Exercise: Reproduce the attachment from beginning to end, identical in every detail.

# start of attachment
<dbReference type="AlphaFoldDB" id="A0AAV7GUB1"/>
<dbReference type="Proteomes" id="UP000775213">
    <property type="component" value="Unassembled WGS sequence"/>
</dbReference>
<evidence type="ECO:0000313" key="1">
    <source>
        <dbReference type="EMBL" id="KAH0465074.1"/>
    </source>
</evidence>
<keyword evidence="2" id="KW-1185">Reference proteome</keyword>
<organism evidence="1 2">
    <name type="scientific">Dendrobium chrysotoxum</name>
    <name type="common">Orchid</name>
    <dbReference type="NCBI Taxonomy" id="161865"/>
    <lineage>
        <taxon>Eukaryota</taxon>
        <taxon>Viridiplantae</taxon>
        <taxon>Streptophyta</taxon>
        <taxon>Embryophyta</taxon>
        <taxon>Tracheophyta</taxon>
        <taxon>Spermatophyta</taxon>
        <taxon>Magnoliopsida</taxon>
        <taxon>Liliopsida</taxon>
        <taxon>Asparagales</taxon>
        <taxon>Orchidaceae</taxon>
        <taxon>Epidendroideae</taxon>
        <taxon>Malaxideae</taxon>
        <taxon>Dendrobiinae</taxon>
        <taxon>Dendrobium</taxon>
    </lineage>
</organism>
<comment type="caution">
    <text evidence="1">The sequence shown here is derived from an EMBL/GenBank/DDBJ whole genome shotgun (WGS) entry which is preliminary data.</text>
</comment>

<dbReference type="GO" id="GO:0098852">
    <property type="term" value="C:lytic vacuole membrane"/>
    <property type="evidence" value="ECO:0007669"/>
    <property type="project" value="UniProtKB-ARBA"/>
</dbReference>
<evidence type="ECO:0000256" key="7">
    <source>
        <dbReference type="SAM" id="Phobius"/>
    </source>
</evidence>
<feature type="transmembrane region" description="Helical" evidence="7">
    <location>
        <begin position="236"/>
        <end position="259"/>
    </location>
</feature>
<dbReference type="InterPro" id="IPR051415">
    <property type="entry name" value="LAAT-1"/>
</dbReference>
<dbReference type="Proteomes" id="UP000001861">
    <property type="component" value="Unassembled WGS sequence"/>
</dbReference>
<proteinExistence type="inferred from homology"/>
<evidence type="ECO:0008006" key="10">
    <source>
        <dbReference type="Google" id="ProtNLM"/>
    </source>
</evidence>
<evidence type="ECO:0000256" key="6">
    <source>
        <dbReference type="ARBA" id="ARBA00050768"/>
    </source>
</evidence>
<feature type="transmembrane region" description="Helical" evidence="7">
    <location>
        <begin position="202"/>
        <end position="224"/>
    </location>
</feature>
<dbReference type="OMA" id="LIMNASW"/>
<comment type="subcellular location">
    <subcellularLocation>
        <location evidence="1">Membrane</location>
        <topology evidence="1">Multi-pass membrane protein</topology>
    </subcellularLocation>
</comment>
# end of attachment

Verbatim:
<dbReference type="AlphaFoldDB" id="A0AAV7GUB1"/>
<dbReference type="Proteomes" id="UP000775213">
    <property type="component" value="Unassembled WGS sequence"/>
</dbReference>
<evidence type="ECO:0000313" key="1">
    <source>
        <dbReference type="EMBL" id="KAH0465074.1"/>
    </source>
</evidence>
<keyword evidence="2" id="KW-1185">Reference proteome</keyword>
<organism evidence="1 2">
    <name type="scientific">Dendrobium chrysotoxum</name>
    <name type="common">Orchid</name>
    <dbReference type="NCBI Taxonomy" id="161865"/>
    <lineage>
        <taxon>Eukaryota</taxon>
        <taxon>Viridiplantae</taxon>
        <taxon>Streptophyta</taxon>
        <taxon>Embryophyta</taxon>
        <taxon>Tracheophyta</taxon>
        <taxon>Spermatophyta</taxon>
        <taxon>Magnoliopsida</taxon>
        <taxon>Liliopsida</taxon>
        <taxon>Asparagales</taxon>
        <taxon>Orchidaceae</taxon>
        <taxon>Epidendroideae</taxon>
        <taxon>Malaxideae</taxon>
        <taxon>Dendrobiinae</taxon>
        <taxon>Dendrobium</taxon>
    </lineage>
</organism>
<comment type="caution">
    <text evidence="1">The sequence shown here is derived from an EMBL/GenBank/DDBJ whole genome shotgun (WGS) entry which is preliminary data.</text>
</comment>

<dbReference type="GO" id="GO:0098852">
    <property type="term" value="C:lytic vacuole membrane"/>
    <property type="evidence" value="ECO:0007669"/>
    <property type="project" value="UniProtKB-ARBA"/>
</dbReference>
<evidence type="ECO:0000256" key="7">
    <source>
        <dbReference type="SAM" id="Phobius"/>
    </source>
</evidence>
<feature type="transmembrane region" description="Helical" evidence="7">
    <location>
        <begin position="236"/>
        <end position="259"/>
    </location>
</feature>
<dbReference type="InterPro" id="IPR051415">
    <property type="entry name" value="LAAT-1"/>
</dbReference>
<dbReference type="Proteomes" id="UP000001861">
    <property type="component" value="Unassembled WGS sequence"/>
</dbReference>
<proteinExistence type="inferred from homology"/>
<evidence type="ECO:0008006" key="10">
    <source>
        <dbReference type="Google" id="ProtNLM"/>
    </source>
</evidence>
<evidence type="ECO:0000256" key="6">
    <source>
        <dbReference type="ARBA" id="ARBA00050768"/>
    </source>
</evidence>
<feature type="transmembrane region" description="Helical" evidence="7">
    <location>
        <begin position="202"/>
        <end position="224"/>
    </location>
</feature>
<dbReference type="OMA" id="LIMNASW"/>
<comment type="subcellular location">
    <subcellularLocation>
        <location evidence="1">Membrane</location>
        <topology evidence="1">Multi-pass membrane protein</topology>
    </subcellularLocation>
</comment>